LONDON, Oct. 11 - "The Sea," the Irish writer John Banville's lyrical novel about the emotional return of a widower to the town where he spent a memorable, traumatic vacation decades earlier, won the Man Booker Prize for fiction on Monday night.
Mr. Banville's book was a surprise choice for the prize, Britain's most influential literary award, beating novels by Julian Barnes, Kazuo Ishiguro and Zadie Smith, among others. Open to novels by authors from the British Commonwealth and the Republic of Ireland, the Man Booker Prize carries a check for $87,600 and the promise of hugely increased hardcover sales for the winning author.
The chairman of the judging panel, John Sutherland, the fiction editor of The Times Literary Supplement, said that the decision was "painful" and that he had been obliged to cast the deciding vote when his four fellow judges split into two camps, with two favoring the "The Sea" and two supporting another book. Mr. Sutherland would not reveal the name of the runner-up, but the Guardian Web site reported that it was believed to be Mr. Ishiguro's novel "Never Let Me Go."
"The Sea" tells the story of Max Morden, a querulous Irish art historian who, after his wife dies, returns to Ballyless, a vacation spot where he spent a formative summer as a child. There he became infatuated with and entangled in the lives of a pair of fraternal twins, Myles and Chloe Grace, and had his first sexual experiences. But as his memories bubble up to the surface, and as he meditates on his marriage and the death of his wife, Max is forced into a painful re-evaluation of both past and present.
"This is a beautifully written novel through which art and myth are seamlessly woven, the hypnotic result coming somewhere close to perfection," the critic Ross Gilfillan said in the Daily Mail.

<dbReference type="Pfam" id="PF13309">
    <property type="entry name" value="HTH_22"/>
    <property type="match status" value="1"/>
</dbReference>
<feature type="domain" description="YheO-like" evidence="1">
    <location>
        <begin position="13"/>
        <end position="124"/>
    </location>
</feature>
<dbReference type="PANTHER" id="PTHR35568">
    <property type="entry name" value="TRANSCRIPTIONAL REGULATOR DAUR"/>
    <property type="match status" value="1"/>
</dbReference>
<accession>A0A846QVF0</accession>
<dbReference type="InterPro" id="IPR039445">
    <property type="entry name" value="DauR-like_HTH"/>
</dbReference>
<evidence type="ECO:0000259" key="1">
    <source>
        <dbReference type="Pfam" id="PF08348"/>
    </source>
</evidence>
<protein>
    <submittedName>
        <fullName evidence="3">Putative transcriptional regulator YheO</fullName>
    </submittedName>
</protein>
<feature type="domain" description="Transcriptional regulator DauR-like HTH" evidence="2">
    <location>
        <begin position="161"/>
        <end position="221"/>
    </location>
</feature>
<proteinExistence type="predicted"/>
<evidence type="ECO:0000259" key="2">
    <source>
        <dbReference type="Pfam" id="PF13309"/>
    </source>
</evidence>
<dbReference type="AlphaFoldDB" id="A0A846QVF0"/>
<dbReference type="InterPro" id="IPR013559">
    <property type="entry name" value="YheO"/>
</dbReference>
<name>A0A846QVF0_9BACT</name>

"The Sea" is the 14th novel by Mr. Banville, who is 59 and lives in Dublin. He is perhaps best known for "The Book of Evidence," which was nominated for the Booker Prize in 1989 but lost out to Mr. Ishiguro's "The Remains of the Day."
Asked at a news conference on Monday night about the difference between his experience at the Booker dinners in 1989 and 2005, Mr. Banville said he had had far less to drink this time around.
He also said that he was truly surprised that he had beaten the other finalists. When asked how he would spend the money, he at first said he did not know, and then changed his mind, saying, "Good works and strong drink."
The bestowing of the Booker Prize is usually marked by some controversy or other. This year it was the fact that books by several big-name authors, including Ian McEwan's "Saturday" and Salman Rushdie's "Shalimar the Clown," were put on the preliminary long list of nominees but failed to make the six-book shortlist. In addition, "Saturday" got mostly glowing reviews, except for one particularly harsh one in The New York Review of Books, where the reviewer - Mr. Banville - called it "a dismayingly bad book" and then went on to make the shortlist with his own competing book.
The other books on the shortlist included Mr. Ishiguro's "Never Let Me Go," a story set in the near future about a group of schoolchildren who, it soon becomes clear, are not at all like other people; Zadie Smith's "On Beauty," a modern retelling of E. M. Forster's "Howard's End" about two families - the fathers are academic rivals - whose lives intersect at a university town in the American northeast with complicated results; and Ali Smith's "The Accidental," about a mysterious stranger's subtle and thorough influence on every member of a family on vacation in Norfolk.
Also shortlisted were Mr. Barnes's "Arthur & George," a story about the relationship between Arthur Conan Doyle, creator of Sherlock Holmes, and a man he tried to save from a miscarriage of justice in 19th-century Britain; and Sebastian Barry's "A Long Long Way," about Irishmen who fought for the British Army in World War I.